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SIDEBAR: Long a draw: Revitalizing the arts in Bennington County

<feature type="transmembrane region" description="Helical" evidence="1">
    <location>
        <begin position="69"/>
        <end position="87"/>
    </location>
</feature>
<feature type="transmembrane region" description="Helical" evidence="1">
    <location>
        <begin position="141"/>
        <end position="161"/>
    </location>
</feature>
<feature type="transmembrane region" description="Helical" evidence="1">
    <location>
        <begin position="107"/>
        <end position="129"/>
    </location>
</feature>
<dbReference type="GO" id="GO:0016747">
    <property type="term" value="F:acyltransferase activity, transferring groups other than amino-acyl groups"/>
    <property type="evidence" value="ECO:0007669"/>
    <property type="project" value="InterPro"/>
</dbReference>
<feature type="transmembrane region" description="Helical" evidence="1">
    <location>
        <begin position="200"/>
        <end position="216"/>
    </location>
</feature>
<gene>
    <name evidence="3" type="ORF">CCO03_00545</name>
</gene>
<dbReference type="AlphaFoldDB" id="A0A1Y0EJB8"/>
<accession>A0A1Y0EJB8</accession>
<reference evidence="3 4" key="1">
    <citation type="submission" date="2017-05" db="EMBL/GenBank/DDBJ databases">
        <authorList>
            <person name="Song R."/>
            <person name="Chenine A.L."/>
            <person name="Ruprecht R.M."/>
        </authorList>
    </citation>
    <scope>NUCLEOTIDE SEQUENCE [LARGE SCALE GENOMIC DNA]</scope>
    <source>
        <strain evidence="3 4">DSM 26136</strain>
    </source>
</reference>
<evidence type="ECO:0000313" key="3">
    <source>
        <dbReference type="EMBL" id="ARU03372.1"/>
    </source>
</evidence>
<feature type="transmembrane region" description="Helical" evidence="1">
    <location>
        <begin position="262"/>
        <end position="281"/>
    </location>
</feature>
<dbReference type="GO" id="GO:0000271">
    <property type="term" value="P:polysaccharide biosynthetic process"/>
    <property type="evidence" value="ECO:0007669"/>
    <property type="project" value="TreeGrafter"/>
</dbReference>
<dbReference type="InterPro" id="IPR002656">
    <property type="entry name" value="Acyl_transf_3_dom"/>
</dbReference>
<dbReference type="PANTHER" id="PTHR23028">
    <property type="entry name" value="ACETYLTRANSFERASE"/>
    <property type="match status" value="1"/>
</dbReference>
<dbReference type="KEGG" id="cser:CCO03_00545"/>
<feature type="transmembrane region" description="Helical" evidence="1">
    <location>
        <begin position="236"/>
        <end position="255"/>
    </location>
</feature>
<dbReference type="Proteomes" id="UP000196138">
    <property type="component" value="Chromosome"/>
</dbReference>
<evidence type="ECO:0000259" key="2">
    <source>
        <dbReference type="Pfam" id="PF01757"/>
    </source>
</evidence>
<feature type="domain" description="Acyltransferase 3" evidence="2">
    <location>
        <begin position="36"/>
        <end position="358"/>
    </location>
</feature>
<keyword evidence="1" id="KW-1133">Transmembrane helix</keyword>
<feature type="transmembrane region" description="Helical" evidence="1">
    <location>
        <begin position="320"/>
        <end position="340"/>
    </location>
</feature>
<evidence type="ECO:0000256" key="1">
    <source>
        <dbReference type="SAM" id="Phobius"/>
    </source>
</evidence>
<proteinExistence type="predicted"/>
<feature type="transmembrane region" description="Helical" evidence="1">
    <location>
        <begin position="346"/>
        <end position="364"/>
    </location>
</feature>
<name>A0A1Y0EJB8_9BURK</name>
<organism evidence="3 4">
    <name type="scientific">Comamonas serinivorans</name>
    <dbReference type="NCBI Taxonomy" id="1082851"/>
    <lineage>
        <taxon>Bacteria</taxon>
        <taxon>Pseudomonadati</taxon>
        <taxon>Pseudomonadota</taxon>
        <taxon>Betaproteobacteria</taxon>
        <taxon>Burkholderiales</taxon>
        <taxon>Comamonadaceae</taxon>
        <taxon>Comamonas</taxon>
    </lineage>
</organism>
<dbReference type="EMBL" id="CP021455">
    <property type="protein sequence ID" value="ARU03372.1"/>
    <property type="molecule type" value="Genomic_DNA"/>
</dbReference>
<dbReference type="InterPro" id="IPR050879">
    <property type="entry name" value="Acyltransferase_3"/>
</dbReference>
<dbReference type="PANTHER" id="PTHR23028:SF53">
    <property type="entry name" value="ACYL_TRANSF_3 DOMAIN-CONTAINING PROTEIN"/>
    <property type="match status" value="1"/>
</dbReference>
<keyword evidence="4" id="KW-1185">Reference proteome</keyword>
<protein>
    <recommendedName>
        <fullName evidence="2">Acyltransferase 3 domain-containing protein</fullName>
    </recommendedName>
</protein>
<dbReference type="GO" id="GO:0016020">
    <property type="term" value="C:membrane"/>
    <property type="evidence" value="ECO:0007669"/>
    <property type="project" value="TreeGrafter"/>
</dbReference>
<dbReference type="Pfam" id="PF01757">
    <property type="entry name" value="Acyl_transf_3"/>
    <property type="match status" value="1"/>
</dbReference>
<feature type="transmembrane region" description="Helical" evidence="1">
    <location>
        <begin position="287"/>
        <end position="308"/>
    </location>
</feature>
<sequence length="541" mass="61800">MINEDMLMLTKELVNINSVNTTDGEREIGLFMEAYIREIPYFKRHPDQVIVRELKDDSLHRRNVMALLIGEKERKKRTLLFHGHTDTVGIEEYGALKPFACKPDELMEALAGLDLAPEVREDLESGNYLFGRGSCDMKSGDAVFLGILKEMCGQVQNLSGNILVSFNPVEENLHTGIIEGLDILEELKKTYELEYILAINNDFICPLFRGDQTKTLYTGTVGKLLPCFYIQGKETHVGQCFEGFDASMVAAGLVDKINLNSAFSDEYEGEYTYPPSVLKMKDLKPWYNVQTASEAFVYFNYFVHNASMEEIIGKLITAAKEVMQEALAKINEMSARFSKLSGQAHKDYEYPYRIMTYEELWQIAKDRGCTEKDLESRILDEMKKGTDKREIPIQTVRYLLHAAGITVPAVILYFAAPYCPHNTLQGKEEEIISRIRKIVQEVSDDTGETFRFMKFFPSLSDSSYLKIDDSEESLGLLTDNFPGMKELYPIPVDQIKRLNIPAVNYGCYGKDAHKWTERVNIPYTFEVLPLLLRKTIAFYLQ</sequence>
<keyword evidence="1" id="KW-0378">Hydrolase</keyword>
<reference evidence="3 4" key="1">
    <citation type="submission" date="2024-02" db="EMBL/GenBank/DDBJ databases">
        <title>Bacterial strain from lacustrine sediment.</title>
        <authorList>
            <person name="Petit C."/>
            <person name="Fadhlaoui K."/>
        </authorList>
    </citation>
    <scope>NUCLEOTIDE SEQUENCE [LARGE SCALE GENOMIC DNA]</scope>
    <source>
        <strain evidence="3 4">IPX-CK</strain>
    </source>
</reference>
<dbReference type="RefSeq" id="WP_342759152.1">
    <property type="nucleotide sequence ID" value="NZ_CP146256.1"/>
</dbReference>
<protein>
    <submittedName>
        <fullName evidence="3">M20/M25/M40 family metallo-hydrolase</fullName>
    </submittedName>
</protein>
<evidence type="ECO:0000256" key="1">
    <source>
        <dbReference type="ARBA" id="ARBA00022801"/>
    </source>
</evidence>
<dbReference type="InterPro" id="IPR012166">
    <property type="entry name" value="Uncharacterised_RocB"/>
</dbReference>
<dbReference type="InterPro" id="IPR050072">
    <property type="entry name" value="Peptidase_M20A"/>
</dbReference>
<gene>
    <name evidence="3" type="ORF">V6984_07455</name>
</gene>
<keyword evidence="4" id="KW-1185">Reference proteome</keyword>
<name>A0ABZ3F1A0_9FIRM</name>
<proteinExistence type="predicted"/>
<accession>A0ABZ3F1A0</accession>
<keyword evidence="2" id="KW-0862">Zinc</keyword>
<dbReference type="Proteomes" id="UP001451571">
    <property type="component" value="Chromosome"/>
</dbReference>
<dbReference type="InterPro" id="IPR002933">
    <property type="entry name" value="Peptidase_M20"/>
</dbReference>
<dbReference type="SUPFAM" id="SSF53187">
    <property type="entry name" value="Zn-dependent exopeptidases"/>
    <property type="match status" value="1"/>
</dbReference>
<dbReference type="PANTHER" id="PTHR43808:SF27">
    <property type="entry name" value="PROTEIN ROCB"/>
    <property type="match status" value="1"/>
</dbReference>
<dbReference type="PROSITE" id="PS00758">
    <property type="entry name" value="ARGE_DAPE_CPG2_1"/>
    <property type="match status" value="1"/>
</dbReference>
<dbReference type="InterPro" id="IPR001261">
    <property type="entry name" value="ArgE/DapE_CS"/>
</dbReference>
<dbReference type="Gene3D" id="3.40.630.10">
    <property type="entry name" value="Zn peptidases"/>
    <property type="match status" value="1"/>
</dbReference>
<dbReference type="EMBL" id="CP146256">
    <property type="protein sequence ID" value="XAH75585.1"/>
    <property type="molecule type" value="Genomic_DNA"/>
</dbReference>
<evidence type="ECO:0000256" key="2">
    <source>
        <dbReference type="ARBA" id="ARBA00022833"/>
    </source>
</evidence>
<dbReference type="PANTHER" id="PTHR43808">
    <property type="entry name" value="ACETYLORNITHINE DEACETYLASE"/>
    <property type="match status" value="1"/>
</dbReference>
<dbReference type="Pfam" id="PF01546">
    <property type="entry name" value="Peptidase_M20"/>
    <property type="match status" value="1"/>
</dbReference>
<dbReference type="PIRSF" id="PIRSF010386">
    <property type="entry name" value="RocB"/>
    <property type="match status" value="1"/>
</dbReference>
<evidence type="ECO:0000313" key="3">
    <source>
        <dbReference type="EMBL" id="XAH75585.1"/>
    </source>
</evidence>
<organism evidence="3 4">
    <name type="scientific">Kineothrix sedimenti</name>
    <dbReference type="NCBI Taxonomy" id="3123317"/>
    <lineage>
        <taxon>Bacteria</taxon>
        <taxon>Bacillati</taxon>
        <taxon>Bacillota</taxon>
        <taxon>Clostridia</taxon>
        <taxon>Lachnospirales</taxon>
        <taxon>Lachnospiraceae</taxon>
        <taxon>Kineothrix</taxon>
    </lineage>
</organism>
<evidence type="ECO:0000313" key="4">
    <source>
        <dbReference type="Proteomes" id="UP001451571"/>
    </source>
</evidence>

Long a draw Revitalizing the arts in Bennington County Bennington and Dorset in Southern Vermont have long been a draw for artists who found inspiration in Vermont rural beauty and simple country lifestyle. As early as the 1870s, creative individuals and their families began to drive north during the summer months when travel was easiest. Answering the call for local cultural fare, by the end of the 1920s, the Dorset Players and the Dorset Painters had had their first shows and exhibits. Today, both groups still exist, though they have morphed into the Southern Vermont Arts Center in Manchester, and the Dorset Theater Festival in Dorset. Since 1992, Bennington has been home to the Vermont Arts Exchange at the Sage Street Mill, a reclaimed and refurbished mill building that manufactured clothing accessories, as well as buttons, furniture and mirrors. Founding Artistic Director Matthew Perry, working from his own studio to start, wanted a place where artists could find affordable living and working space, a place to exhibit their finished works, and a place in which the community, especially the special needs community, could come to learn by offering artist-taught workshops. He also wanted the community to take a different view of the empty mills that dot the landscape of Vermont. “The arts served as a catalyst to convert a derelict property into a working community asset,” Perry said. That same year, the Bennington Center for the Arts was opened by two philanthropists, Bruce Laumeister and Elizabeth Small. The space included a theater and two gallery spaces. During their travels, the couple had collected art and artifacts that included paintings and bronzes of and by Native Americans, kachinas, pots and jewelry, as well as rugs, which are part of the Center’s permanent collection. Today, seven galleries exhibit American wildlife art, works by Eric Sloane, and images of New England, as well as a permanent wind sculpture display visible from the...